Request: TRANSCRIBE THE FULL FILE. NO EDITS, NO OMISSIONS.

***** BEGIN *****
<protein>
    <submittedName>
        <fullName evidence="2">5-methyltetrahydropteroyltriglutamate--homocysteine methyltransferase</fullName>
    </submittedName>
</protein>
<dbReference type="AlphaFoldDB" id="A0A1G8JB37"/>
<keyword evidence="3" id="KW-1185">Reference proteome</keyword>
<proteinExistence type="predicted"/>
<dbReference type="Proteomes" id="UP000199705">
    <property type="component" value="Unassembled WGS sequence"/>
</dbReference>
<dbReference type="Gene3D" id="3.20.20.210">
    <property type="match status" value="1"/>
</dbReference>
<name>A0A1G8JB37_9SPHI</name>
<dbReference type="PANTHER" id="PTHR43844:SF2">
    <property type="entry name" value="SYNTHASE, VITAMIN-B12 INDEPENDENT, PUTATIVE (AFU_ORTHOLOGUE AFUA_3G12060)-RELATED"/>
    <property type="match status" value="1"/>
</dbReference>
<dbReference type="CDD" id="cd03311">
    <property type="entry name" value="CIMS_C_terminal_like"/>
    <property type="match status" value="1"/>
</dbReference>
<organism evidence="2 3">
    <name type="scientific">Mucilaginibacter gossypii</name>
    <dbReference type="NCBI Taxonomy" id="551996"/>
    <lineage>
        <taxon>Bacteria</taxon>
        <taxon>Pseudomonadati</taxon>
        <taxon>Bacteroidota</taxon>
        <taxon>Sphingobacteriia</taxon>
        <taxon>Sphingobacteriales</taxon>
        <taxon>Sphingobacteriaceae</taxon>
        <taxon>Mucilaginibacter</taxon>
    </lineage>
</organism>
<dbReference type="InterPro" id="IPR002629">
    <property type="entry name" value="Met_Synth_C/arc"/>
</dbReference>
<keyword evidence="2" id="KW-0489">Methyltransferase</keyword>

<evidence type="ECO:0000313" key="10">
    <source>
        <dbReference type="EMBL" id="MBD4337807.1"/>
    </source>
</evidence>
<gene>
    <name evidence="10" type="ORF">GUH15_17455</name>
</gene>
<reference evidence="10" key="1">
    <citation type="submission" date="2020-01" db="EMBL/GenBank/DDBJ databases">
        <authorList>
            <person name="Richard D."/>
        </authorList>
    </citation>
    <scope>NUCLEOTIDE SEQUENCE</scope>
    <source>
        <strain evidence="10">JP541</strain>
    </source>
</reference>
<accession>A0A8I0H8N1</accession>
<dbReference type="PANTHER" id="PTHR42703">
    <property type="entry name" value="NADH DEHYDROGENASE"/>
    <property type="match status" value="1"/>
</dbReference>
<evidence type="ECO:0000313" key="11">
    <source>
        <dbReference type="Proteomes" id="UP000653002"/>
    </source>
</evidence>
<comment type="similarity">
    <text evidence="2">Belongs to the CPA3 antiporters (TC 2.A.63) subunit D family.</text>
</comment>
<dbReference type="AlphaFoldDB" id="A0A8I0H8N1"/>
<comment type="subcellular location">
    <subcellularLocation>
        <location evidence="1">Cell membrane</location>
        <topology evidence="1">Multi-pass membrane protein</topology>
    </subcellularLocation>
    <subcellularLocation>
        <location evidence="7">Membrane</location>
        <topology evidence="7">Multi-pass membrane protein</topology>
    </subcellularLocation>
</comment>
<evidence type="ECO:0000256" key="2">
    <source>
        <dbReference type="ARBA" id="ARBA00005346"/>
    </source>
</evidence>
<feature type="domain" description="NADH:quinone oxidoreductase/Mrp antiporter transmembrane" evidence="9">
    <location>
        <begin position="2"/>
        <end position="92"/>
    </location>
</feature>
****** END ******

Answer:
<protein>
    <submittedName>
        <fullName evidence="2">5-methyltetrahydropteroyltriglutamate--homocysteine methyltransferase</fullName>
    </submittedName>
</protein>
<dbReference type="AlphaFoldDB" id="A0A1G8JB37"/>
<keyword evidence="3" id="KW-1185">Reference proteome</keyword>
<proteinExistence type="predicted"/>
<dbReference type="Proteomes" id="UP000199705">
    <property type="component" value="Unassembled WGS sequence"/>
</dbReference>
<dbReference type="Gene3D" id="3.20.20.210">
    <property type="match status" value="1"/>
</dbReference>
<name>A0A1G8JB37_9SPHI</name>
<dbReference type="PANTHER" id="PTHR43844:SF2">
    <property type="entry name" value="SYNTHASE, VITAMIN-B12 INDEPENDENT, PUTATIVE (AFU_ORTHOLOGUE AFUA_3G12060)-RELATED"/>
    <property type="match status" value="1"/>
</dbReference>
<dbReference type="CDD" id="cd03311">
    <property type="entry name" value="CIMS_C_terminal_like"/>
    <property type="match status" value="1"/>
</dbReference>
<organism evidence="2 3">
    <name type="scientific">Mucilaginibacter gossypii</name>
    <dbReference type="NCBI Taxonomy" id="551996"/>
    <lineage>
        <taxon>Bacteria</taxon>
        <taxon>Pseudomonadati</taxon>
        <taxon>Bacteroidota</taxon>
        <taxon>Sphingobacteriia</taxon>
        <taxon>Sphingobacteriales</taxon>
        <taxon>Sphingobacteriaceae</taxon>
        <taxon>Mucilaginibacter</taxon>
    </lineage>
</organism>
<dbReference type="InterPro" id="IPR002629">
    <property type="entry name" value="Met_Synth_C/arc"/>
</dbReference>
<keyword evidence="2" id="KW-0489">Methyltransferase</keyword>

<evidence type="ECO:0000313" key="10">
    <source>
        <dbReference type="EMBL" id="MBD4337807.1"/>
    </source>
</evidence>
<gene>
    <name evidence="10" type="ORF">GUH15_17455</name>
</gene>
<reference evidence="10" key="1">
    <citation type="submission" date="2020-01" db="EMBL/GenBank/DDBJ databases">
        <authorList>
            <person name="Richard D."/>
        </authorList>
    </citation>
    <scope>NUCLEOTIDE SEQUENCE</scope>
    <source>
        <strain evidence="10">JP541</strain>
    </source>
</reference>
<accession>A0A8I0H8N1</accession>
<dbReference type="PANTHER" id="PTHR42703">
    <property type="entry name" value="NADH DEHYDROGENASE"/>
    <property type="match status" value="1"/>
</dbReference>
<evidence type="ECO:0000313" key="11">
    <source>
        <dbReference type="Proteomes" id="UP000653002"/>
    </source>
</evidence>
<comment type="similarity">
    <text evidence="2">Belongs to the CPA3 antiporters (TC 2.A.63) subunit D family.</text>
</comment>
<dbReference type="AlphaFoldDB" id="A0A8I0H8N1"/>
<comment type="subcellular location">
    <subcellularLocation>
        <location evidence="1">Cell membrane</location>
        <topology evidence="1">Multi-pass membrane protein</topology>
    </subcellularLocation>
    <subcellularLocation>
        <location evidence="7">Membrane</location>
        <topology evidence="7">Multi-pass membrane protein</topology>
    </subcellularLocation>
</comment>
<evidence type="ECO:0000256" key="2">
    <source>
        <dbReference type="ARBA" id="ARBA00005346"/>
    </source>
</evidence>
<feature type="domain" description="NADH:quinone oxidoreductase/Mrp antiporter transmembrane" evidence="9">
    <location>
        <begin position="2"/>
        <end position="92"/>
    </location>
</feature>